S.N. 32 Corsym Antihistaminic Suspension (Manufactured by Ciba, Canada), Containing Phenylpropanolamine Hydrochloride, Chlorpheniramine Maleate, Antifoam A, Corn Syrup, Ethyl Cellullose, Flavoring, Methyl and Propyl Paraben, Polyethylene Glycol, Polysorbate 80, Starch, Vegatable Oil, Xantham Gum, and Water. S.N. 33 Agarol Laxative Liquid (Manufactured by Warner Lambert Co., Canada), Containing Mineral Oil, Glycerin, Phenolphthalein, Agar, Sodium Cyclamate, and Water. S.N. 34 Natural Honey

Also several noncommercial pharmaceutical formulations disclosed in prior patents were also prepared Ser. Nos. 35-37) to determine whether the characteristics of the formulations (such as viscosity , semisolid character, non-spillability, ease of administration, storage stability) would be suitable for the drug delivery system of the invention. The formulations were as described in e patents, except the materials were prepared as placebos (without the active ingredient). The characteristics of the formulations should not be expected to be significantly different with the active ingredient. As to Tachon et al. (Nos. 36-37), the two formulations selected were closest to those in the examples herein in that they lacked xanthan gum and other extraneous ingredients.

S.N. 35 Sterling Patent (Gorman et al., U.S. Pat. No. 5.288,479), Example, Placebo

Ingredient %
PEG-6-32 (PEG 300/PEG 1500 = 1:1) 20.00
Propylene Glycol 5.00
Glycerin 5.00
Sorbitol Solution, 70% 40.00
Potassium Sorbate 0.300
Benzoic Acid 0.100
FD & C Red #33 0.010
Cherry/Raspberry Flavor 0.094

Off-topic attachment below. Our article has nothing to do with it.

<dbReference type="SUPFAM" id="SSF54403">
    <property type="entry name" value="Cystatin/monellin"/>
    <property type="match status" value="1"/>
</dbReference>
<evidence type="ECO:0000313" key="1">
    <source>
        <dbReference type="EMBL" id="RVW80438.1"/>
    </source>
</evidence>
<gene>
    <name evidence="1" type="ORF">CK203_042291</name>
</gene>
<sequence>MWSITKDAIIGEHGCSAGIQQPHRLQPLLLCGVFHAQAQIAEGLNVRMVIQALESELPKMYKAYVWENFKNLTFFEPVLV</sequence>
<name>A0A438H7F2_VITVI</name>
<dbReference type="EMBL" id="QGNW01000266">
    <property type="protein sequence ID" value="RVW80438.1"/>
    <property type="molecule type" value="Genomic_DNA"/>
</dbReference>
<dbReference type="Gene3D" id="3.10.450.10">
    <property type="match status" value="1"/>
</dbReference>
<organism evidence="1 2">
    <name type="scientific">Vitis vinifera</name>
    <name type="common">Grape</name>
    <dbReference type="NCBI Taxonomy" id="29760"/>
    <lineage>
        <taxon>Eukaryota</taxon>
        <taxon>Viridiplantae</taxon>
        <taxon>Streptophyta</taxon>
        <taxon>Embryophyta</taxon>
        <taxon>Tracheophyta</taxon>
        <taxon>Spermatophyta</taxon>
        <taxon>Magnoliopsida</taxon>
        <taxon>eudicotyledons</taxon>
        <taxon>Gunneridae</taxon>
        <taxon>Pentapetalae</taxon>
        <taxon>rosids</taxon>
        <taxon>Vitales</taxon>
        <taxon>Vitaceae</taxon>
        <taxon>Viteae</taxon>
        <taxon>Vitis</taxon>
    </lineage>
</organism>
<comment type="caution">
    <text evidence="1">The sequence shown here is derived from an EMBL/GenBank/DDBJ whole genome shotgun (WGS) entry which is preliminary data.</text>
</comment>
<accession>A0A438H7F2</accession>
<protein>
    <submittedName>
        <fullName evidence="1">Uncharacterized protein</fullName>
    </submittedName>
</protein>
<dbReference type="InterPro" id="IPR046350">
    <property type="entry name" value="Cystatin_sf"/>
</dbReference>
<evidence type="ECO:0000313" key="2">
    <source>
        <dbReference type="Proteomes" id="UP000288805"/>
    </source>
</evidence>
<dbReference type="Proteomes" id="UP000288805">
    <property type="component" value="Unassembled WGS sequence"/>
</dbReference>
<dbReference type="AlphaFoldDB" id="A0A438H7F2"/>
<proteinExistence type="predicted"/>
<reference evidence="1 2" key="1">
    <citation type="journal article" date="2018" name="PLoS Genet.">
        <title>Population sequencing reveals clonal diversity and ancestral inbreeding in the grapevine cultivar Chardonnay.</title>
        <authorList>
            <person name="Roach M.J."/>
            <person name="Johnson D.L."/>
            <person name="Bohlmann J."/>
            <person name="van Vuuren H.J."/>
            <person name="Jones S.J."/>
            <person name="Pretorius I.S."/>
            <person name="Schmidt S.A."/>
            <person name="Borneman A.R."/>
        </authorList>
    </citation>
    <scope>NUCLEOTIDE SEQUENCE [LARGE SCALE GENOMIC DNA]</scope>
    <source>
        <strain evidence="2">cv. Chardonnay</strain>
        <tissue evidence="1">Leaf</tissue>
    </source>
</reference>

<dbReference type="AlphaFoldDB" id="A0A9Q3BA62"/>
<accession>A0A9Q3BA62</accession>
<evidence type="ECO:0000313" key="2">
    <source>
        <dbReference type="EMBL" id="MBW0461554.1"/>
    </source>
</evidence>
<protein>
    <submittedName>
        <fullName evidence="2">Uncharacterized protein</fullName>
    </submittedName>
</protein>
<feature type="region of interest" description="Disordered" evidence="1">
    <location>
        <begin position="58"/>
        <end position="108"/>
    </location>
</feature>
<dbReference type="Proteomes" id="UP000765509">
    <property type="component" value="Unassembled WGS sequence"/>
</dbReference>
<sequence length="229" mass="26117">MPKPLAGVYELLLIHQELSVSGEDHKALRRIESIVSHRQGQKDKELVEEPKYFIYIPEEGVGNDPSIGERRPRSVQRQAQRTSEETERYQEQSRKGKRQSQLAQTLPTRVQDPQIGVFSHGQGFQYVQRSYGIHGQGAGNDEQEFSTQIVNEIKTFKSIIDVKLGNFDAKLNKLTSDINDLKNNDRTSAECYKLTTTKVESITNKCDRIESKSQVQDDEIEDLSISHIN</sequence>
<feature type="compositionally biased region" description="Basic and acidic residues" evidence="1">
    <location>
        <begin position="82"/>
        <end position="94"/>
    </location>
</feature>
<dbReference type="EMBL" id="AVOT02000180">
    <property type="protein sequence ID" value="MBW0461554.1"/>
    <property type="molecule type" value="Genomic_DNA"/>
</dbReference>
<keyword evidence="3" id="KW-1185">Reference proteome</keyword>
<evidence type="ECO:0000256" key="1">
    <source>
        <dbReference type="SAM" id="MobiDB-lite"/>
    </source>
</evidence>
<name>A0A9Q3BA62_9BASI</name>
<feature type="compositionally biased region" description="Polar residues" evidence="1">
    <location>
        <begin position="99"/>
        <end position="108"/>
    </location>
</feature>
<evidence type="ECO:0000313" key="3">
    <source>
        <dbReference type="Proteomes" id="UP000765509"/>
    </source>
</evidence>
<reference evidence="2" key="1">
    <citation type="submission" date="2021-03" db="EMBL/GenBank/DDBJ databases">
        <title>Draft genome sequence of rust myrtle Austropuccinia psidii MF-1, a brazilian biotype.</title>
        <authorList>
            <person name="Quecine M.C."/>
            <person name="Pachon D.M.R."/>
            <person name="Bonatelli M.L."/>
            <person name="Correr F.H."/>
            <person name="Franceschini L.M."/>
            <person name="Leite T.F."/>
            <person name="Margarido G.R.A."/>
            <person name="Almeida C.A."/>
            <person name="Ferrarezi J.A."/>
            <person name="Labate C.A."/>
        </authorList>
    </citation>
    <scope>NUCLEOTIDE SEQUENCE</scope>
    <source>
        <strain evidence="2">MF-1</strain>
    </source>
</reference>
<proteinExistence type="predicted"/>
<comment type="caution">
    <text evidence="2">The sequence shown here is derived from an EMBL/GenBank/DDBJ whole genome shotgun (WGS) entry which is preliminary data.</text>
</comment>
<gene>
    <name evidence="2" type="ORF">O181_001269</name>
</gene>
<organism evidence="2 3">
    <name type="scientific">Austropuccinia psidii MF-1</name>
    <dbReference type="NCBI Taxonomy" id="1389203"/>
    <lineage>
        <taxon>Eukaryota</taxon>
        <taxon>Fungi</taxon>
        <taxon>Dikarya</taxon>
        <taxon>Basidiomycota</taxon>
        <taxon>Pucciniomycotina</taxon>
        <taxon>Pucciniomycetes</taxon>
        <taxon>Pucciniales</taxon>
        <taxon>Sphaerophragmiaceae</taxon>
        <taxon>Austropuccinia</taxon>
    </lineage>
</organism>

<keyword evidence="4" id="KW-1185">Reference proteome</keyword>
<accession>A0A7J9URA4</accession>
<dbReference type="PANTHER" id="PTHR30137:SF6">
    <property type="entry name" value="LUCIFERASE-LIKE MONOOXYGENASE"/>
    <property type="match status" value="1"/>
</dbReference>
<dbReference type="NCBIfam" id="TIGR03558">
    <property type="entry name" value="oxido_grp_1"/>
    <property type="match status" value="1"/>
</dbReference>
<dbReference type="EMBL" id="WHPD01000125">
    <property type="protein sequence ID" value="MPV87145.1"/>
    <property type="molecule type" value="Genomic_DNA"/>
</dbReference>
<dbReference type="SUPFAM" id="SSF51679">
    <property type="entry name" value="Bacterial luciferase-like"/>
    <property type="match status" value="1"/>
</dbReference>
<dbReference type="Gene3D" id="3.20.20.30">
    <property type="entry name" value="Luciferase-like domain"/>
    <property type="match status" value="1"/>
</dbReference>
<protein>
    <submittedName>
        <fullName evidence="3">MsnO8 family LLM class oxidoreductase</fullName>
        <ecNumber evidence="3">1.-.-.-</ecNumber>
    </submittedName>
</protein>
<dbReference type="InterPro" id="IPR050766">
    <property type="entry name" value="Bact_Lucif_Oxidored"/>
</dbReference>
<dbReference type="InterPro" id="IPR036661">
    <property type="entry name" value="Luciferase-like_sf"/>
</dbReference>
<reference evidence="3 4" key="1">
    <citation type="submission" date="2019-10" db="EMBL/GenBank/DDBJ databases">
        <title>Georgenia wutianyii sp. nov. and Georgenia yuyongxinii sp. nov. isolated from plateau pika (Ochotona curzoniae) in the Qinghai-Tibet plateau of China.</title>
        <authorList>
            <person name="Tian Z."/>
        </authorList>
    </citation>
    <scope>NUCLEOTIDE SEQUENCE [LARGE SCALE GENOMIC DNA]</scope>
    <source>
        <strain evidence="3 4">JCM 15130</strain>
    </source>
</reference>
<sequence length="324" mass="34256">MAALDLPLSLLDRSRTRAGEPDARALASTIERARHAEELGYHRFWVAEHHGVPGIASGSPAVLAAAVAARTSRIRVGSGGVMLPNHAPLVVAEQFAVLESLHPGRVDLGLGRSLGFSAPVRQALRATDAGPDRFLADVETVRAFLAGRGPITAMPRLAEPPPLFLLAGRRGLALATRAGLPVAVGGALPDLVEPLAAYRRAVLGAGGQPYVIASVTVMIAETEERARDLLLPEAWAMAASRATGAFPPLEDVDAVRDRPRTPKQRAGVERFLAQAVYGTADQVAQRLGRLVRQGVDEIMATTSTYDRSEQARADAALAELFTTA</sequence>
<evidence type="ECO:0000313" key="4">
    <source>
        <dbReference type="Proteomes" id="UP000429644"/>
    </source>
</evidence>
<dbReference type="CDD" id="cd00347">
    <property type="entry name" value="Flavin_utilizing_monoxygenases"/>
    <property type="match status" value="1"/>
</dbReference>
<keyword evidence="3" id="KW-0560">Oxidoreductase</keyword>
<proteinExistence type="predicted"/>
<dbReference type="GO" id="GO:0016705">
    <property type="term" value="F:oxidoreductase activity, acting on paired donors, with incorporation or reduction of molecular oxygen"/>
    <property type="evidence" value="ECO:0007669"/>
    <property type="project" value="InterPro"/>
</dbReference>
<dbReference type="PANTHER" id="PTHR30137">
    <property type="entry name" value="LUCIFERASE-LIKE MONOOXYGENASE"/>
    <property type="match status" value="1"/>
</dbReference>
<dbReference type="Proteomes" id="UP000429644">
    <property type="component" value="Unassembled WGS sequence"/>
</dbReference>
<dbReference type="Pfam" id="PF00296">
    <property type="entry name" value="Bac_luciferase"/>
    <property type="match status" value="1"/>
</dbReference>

Calcium Saccharin 0.180
Carrageenan 1.50
Purified Water to 100

S.N. 36 Nestec Patent (Tachon et al., U.S. Pat. No. 5,300,302, Example 24, Placebo

Ingredient %
Carbomer 974P 1.0
Glycerol 15.0
Sorbitol 15.0
Methyl paraben 0.15
Sodium saccarinate 0.2
Purified water to 100

S.N. 37 Nestec Patent (Tachon et al., U.S. Pat. No. 5,300,302, Example 31, Placebo

Ingredient %
Carbomer 974P 1.7
Sodium hydroxide 0.79
Sodium benzoate 0.2
Sodium saccharinate 0.2
Purified water to 100.00

VISCOSITY: To measure viscosity, a Brookfield Viscometer was used with a ‘C’ spindle with Helipath movement at 20 RPM and 20° C. Further details are given in Table 1.

SEMI-SOLID CHARACTER: If a material is a semisolid then it has a measurable yield value. Yield value was measured as a relative value for all the samples utilizing the shutting off motion of the Brookfield Viscometer (with dial gauge). Semisolid products in gel or other semi-solid form have a significant yield value; thick liquids or suspensions do not. The character of the material can be confirmed by visual and tactile observation.